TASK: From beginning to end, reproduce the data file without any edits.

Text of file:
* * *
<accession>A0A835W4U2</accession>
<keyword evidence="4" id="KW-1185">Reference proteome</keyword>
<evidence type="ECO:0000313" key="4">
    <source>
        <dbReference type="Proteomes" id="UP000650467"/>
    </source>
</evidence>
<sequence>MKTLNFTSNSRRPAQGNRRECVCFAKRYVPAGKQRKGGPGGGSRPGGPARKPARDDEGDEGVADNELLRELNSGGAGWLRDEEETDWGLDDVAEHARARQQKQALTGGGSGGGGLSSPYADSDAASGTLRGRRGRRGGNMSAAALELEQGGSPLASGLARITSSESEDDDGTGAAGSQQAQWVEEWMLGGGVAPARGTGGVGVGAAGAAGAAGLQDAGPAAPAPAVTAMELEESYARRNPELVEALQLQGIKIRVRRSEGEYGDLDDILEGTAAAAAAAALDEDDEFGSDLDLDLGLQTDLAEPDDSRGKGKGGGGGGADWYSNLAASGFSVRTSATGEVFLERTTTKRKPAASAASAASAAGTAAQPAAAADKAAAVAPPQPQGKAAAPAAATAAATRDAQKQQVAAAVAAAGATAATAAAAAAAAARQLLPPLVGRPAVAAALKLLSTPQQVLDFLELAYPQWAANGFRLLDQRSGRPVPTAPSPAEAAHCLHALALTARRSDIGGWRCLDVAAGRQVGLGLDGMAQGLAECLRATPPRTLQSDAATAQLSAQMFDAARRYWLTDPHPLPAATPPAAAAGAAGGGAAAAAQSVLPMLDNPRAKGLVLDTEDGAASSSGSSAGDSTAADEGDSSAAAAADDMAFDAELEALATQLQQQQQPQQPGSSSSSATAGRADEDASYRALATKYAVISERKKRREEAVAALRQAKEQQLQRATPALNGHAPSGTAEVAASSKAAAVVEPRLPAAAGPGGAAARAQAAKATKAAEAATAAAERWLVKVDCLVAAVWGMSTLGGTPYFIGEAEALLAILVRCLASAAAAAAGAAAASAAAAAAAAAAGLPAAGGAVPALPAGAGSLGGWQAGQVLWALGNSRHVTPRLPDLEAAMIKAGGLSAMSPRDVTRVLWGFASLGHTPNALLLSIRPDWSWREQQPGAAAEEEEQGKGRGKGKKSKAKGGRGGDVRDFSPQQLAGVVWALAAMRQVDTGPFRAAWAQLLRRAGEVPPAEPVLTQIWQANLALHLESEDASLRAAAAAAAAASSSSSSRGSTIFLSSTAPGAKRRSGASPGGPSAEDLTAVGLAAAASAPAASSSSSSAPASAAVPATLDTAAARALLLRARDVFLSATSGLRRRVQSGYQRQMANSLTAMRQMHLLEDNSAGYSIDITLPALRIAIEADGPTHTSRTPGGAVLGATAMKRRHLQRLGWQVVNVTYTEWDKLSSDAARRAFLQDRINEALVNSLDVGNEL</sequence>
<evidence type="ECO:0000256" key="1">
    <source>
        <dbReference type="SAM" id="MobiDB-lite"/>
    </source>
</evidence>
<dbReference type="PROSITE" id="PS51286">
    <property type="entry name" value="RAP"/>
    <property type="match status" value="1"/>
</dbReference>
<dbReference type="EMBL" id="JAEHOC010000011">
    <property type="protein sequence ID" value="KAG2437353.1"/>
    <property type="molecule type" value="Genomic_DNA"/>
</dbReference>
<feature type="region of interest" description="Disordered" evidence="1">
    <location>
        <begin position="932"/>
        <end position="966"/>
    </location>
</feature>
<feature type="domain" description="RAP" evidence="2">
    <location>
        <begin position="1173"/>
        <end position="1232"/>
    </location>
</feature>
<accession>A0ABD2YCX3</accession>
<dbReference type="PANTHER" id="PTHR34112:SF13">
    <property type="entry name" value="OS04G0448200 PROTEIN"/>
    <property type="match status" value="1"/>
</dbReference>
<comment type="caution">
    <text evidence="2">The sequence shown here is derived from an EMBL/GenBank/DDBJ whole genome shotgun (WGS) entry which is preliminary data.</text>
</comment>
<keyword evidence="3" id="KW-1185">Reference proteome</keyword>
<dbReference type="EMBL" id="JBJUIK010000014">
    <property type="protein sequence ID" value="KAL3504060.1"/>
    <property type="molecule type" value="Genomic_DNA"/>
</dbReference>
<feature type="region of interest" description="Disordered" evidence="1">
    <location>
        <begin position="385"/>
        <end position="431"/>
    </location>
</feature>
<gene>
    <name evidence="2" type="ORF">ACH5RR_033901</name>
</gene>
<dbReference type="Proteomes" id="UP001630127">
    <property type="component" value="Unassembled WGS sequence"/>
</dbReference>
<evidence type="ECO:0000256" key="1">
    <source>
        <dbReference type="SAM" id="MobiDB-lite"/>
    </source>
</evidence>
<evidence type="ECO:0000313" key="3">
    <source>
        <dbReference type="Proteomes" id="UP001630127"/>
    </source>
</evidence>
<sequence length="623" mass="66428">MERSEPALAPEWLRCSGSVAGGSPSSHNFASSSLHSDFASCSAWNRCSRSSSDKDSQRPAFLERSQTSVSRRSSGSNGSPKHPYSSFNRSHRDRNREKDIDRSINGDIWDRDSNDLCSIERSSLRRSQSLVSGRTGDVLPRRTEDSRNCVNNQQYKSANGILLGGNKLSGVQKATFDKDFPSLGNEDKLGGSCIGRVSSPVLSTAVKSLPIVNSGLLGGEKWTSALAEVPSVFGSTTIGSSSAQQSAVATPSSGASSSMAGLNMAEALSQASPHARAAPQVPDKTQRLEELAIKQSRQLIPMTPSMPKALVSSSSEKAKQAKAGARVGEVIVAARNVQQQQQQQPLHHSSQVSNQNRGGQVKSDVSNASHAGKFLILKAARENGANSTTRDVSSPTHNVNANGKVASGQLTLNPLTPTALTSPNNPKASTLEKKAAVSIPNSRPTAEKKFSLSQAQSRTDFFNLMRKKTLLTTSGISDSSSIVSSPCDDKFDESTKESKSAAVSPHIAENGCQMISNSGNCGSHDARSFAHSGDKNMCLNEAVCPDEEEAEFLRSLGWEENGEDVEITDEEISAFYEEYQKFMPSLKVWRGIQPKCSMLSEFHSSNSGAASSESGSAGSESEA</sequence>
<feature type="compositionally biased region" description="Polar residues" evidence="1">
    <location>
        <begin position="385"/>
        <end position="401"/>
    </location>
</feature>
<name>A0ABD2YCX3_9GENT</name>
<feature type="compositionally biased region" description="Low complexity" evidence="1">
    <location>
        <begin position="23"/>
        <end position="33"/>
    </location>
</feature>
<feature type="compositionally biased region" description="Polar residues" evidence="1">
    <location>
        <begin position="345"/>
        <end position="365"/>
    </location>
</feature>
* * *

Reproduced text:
<accession>A0A835W4U2</accession>
<keyword evidence="4" id="KW-1185">Reference proteome</keyword>
<evidence type="ECO:0000313" key="4">
    <source>
        <dbReference type="Proteomes" id="UP000650467"/>
    </source>
</evidence>
<sequence>MKTLNFTSNSRRPAQGNRRECVCFAKRYVPAGKQRKGGPGGGSRPGGPARKPARDDEGDEGVADNELLRELNSGGAGWLRDEEETDWGLDDVAEHARARQQKQALTGGGSGGGGLSSPYADSDAASGTLRGRRGRRGGNMSAAALELEQGGSPLASGLARITSSESEDDDGTGAAGSQQAQWVEEWMLGGGVAPARGTGGVGVGAAGAAGAAGLQDAGPAAPAPAVTAMELEESYARRNPELVEALQLQGIKIRVRRSEGEYGDLDDILEGTAAAAAAAALDEDDEFGSDLDLDLGLQTDLAEPDDSRGKGKGGGGGGADWYSNLAASGFSVRTSATGEVFLERTTTKRKPAASAASAASAAGTAAQPAAAADKAAAVAPPQPQGKAAAPAAATAAATRDAQKQQVAAAVAAAGATAATAAAAAAAAARQLLPPLVGRPAVAAALKLLSTPQQVLDFLELAYPQWAANGFRLLDQRSGRPVPTAPSPAEAAHCLHALALTARRSDIGGWRCLDVAAGRQVGLGLDGMAQGLAECLRATPPRTLQSDAATAQLSAQMFDAARRYWLTDPHPLPAATPPAAAAGAAGGGAAAAAQSVLPMLDNPRAKGLVLDTEDGAASSSGSSAGDSTAADEGDSSAAAAADDMAFDAELEALATQLQQQQQPQQPGSSSSSATAGRADEDASYRALATKYAVISERKKRREEAVAALRQAKEQQLQRATPALNGHAPSGTAEVAASSKAAAVVEPRLPAAAGPGGAAARAQAAKATKAAEAATAAAERWLVKVDCLVAAVWGMSTLGGTPYFIGEAEALLAILVRCLASAAAAAAGAAAASAAAAAAAAAAGLPAAGGAVPALPAGAGSLGGWQAGQVLWALGNSRHVTPRLPDLEAAMIKAGGLSAMSPRDVTRVLWGFASLGHTPNALLLSIRPDWSWREQQPGAAAEEEEQGKGRGKGKKSKAKGGRGGDVRDFSPQQLAGVVWALAAMRQVDTGPFRAAWAQLLRRAGEVPPAEPVLTQIWQANLALHLESEDASLRAAAAAAAAASSSSSSRGSTIFLSSTAPGAKRRSGASPGGPSAEDLTAVGLAAAASAPAASSSSSSAPASAAVPATLDTAAARALLLRARDVFLSATSGLRRRVQSGYQRQMANSLTAMRQMHLLEDNSAGYSIDITLPALRIAIEADGPTHTSRTPGGAVLGATAMKRRHLQRLGWQVVNVTYTEWDKLSSDAARRAFLQDRINEALVNSLDVGNEL</sequence>
<evidence type="ECO:0000256" key="1">
    <source>
        <dbReference type="SAM" id="MobiDB-lite"/>
    </source>
</evidence>
<dbReference type="PROSITE" id="PS51286">
    <property type="entry name" value="RAP"/>
    <property type="match status" value="1"/>
</dbReference>
<dbReference type="EMBL" id="JAEHOC010000011">
    <property type="protein sequence ID" value="KAG2437353.1"/>
    <property type="molecule type" value="Genomic_DNA"/>
</dbReference>
<feature type="region of interest" description="Disordered" evidence="1">
    <location>
        <begin position="932"/>
        <end position="966"/>
    </location>
</feature>
<feature type="domain" description="RAP" evidence="2">
    <location>
        <begin position="1173"/>
        <end position="1232"/>
    </location>
</feature>
<accession>A0ABD2YCX3</accession>
<dbReference type="PANTHER" id="PTHR34112:SF13">
    <property type="entry name" value="OS04G0448200 PROTEIN"/>
    <property type="match status" value="1"/>
</dbReference>
<comment type="caution">
    <text evidence="2">The sequence shown here is derived from an EMBL/GenBank/DDBJ whole genome shotgun (WGS) entry which is preliminary data.</text>
</comment>
<keyword evidence="3" id="KW-1185">Reference proteome</keyword>
<dbReference type="EMBL" id="JBJUIK010000014">
    <property type="protein sequence ID" value="KAL3504060.1"/>
    <property type="molecule type" value="Genomic_DNA"/>
</dbReference>
<feature type="region of interest" description="Disordered" evidence="1">
    <location>
        <begin position="385"/>
        <end position="431"/>
    </location>
</feature>
<gene>
    <name evidence="2" type="ORF">ACH5RR_033901</name>
</gene>
<dbReference type="Proteomes" id="UP001630127">
    <property type="component" value="Unassembled WGS sequence"/>
</dbReference>
<evidence type="ECO:0000256" key="1">
    <source>
        <dbReference type="SAM" id="MobiDB-lite"/>
    </source>
</evidence>
<evidence type="ECO:0000313" key="3">
    <source>
        <dbReference type="Proteomes" id="UP001630127"/>
    </source>
</evidence>
<sequence length="623" mass="66428">MERSEPALAPEWLRCSGSVAGGSPSSHNFASSSLHSDFASCSAWNRCSRSSSDKDSQRPAFLERSQTSVSRRSSGSNGSPKHPYSSFNRSHRDRNREKDIDRSINGDIWDRDSNDLCSIERSSLRRSQSLVSGRTGDVLPRRTEDSRNCVNNQQYKSANGILLGGNKLSGVQKATFDKDFPSLGNEDKLGGSCIGRVSSPVLSTAVKSLPIVNSGLLGGEKWTSALAEVPSVFGSTTIGSSSAQQSAVATPSSGASSSMAGLNMAEALSQASPHARAAPQVPDKTQRLEELAIKQSRQLIPMTPSMPKALVSSSSEKAKQAKAGARVGEVIVAARNVQQQQQQQPLHHSSQVSNQNRGGQVKSDVSNASHAGKFLILKAARENGANSTTRDVSSPTHNVNANGKVASGQLTLNPLTPTALTSPNNPKASTLEKKAAVSIPNSRPTAEKKFSLSQAQSRTDFFNLMRKKTLLTTSGISDSSSIVSSPCDDKFDESTKESKSAAVSPHIAENGCQMISNSGNCGSHDARSFAHSGDKNMCLNEAVCPDEEEAEFLRSLGWEENGEDVEITDEEISAFYEEYQKFMPSLKVWRGIQPKCSMLSEFHSSNSGAASSESGSAGSESEA</sequence>
<feature type="compositionally biased region" description="Polar residues" evidence="1">
    <location>
        <begin position="385"/>
        <end position="401"/>
    </location>
</feature>
<name>A0ABD2YCX3_9GENT</name>
<feature type="compositionally biased region" description="Low complexity" evidence="1">
    <location>
        <begin position="23"/>
        <end position="33"/>
    </location>
</feature>
<feature type="compositionally biased region" description="Polar residues" evidence="1">
    <location>
        <begin position="345"/>
        <end position="365"/>
    </location>
</feature>